the news website, the commission asked the ministry to
explain the situation in June and a response is currently being
prepared. Based on the explanation Brussels will then decide whether to
bring a legal suit against the Czech Republic that could result in a
large fine or other penalties. The Sumava, or Bohemian Forest, is part
of the EU's Natura 2000 network of protected habitats.

Peter Duhan elected general director of Czech Radio

The Czech Radio Council has elected acting director Peter Duhan to head
the institution. Mr Duhan, who has run Czech Radio since the
resignation of the previous director in March of last year, was chosen
from three final candidates, receiving the minimum six of nine votes in
the third round of the election. The 64-year-old native of Slovakia has
promised a wide-ranging reorganisation of the public radio broadcaster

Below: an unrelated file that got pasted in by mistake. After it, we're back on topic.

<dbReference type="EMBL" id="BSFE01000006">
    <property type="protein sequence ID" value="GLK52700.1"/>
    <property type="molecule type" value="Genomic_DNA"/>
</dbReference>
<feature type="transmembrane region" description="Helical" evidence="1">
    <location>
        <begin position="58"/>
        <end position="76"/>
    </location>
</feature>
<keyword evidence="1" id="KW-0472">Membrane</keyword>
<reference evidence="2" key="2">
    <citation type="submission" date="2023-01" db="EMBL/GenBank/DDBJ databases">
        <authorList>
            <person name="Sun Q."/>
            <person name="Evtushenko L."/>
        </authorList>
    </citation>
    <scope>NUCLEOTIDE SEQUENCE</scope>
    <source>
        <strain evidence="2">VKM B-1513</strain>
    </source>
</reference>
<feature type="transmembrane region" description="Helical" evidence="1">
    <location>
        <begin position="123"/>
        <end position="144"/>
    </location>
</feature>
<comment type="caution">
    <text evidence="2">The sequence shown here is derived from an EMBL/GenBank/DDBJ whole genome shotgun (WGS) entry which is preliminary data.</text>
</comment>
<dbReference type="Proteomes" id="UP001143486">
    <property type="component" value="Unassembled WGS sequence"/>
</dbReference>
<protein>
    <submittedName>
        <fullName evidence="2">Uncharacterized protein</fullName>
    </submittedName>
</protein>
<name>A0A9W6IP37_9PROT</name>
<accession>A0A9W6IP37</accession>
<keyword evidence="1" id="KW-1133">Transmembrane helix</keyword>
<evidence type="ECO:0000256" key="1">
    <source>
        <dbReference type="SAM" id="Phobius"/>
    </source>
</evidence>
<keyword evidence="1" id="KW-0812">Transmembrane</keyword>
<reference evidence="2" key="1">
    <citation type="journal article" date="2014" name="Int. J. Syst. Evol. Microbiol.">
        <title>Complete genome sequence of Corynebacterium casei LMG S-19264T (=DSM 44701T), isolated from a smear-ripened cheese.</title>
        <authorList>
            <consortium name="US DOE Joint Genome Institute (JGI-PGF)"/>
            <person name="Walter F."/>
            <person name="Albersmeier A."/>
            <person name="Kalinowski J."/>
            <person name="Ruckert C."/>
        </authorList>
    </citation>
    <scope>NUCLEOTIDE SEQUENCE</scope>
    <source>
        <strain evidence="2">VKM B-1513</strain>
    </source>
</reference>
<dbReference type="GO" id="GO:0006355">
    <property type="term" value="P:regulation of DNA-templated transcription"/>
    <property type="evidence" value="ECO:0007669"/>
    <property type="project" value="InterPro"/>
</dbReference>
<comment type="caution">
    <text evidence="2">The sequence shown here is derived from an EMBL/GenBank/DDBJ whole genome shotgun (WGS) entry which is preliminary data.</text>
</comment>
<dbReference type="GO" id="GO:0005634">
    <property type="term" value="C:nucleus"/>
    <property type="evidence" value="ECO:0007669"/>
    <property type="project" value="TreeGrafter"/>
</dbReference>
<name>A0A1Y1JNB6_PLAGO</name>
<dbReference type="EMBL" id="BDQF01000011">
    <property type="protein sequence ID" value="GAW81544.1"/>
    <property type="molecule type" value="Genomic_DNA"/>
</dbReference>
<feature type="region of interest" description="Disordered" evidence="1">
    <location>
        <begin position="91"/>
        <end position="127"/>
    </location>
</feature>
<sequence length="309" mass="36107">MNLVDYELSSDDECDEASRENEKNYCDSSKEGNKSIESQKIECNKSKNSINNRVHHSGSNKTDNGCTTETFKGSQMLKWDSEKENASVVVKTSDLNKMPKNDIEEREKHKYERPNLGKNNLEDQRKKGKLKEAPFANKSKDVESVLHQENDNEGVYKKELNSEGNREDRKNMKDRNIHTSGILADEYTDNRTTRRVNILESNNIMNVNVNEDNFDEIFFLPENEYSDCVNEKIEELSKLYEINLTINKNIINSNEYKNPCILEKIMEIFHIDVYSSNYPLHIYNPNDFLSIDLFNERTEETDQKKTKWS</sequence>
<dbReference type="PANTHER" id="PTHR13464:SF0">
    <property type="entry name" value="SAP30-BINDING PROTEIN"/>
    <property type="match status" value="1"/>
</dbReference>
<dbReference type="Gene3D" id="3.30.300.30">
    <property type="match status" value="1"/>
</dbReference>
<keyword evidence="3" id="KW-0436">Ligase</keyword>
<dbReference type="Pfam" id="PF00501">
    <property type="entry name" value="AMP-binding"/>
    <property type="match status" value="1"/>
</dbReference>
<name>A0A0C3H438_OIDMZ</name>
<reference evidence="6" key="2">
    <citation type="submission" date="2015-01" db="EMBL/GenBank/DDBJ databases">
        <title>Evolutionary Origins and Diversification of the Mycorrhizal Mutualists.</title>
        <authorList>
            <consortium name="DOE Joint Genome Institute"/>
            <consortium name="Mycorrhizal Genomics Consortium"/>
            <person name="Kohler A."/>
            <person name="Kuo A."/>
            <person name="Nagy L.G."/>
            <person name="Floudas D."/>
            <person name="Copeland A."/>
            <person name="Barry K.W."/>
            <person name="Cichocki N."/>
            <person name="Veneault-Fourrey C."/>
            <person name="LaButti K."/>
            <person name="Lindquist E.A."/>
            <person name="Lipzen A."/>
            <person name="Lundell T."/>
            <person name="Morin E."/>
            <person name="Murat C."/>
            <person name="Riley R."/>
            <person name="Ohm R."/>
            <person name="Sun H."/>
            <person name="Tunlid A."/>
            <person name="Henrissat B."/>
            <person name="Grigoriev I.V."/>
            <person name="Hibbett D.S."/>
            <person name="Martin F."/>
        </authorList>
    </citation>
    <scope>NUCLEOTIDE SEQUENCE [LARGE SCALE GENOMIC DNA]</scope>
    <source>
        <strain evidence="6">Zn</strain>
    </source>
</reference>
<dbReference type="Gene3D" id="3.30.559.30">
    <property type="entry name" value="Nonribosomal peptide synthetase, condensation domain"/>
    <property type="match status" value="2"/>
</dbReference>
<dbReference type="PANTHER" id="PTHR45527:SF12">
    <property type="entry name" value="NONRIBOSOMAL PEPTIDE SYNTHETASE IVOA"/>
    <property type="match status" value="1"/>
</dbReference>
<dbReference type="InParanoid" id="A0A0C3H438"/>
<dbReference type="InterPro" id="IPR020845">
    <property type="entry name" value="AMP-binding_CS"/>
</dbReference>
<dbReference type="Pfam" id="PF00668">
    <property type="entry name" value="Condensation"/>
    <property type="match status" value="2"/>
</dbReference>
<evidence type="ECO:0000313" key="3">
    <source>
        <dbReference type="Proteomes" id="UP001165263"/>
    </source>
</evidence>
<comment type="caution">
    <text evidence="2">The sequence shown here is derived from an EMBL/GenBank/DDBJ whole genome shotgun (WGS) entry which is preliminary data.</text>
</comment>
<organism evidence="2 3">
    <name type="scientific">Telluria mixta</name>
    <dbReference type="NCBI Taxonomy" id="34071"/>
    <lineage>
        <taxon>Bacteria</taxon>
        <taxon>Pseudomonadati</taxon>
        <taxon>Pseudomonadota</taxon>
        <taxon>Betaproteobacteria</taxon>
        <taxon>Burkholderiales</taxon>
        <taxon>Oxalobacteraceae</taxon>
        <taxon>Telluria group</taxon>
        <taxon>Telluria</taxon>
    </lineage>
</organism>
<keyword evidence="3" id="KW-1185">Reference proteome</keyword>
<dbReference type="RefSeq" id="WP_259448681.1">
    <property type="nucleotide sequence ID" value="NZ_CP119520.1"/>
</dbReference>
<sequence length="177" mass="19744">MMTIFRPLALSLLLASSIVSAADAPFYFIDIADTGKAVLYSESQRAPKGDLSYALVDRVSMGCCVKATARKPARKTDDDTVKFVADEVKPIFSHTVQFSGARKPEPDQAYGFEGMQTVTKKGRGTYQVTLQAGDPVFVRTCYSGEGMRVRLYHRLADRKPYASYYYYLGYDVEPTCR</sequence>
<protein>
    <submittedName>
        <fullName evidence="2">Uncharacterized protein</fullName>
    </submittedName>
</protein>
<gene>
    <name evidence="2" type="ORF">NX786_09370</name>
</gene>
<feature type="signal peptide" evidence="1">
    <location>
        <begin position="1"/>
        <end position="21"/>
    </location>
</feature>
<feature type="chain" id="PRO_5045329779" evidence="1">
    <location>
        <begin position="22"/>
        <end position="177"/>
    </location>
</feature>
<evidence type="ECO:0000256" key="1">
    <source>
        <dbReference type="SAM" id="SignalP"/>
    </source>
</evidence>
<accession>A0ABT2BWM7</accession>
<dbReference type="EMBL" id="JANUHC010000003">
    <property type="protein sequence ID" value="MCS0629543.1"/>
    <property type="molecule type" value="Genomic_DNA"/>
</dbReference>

that will include four primary stations and a decrease in the number of
employees over the next four years.

Klaus explains security incident in Canberra

President Vaclav Klaus has responded to media reports of his refusal to
go through security at the Australian Parliament House. On Tuesday,
President Klaus refused to go through a metal detector at the
Australian parliament building, where he was to be interviewed on
public television. Writing in the daily Pravo, the president explains
that a group of schoolchildren was queued in front of him as he waited
to enter the building, whereby he told the TV producer that he was not
prepared to wait. The producer's account that Mr Klaus objected to
going through the metal detector made international headlines that
evening. The Czech president is on a private, rather than official,
visit to Australia, where he is doing a string of lectures positing his
controversial views on climate change.

Alcohol-related road accidents and injuries up, deaths down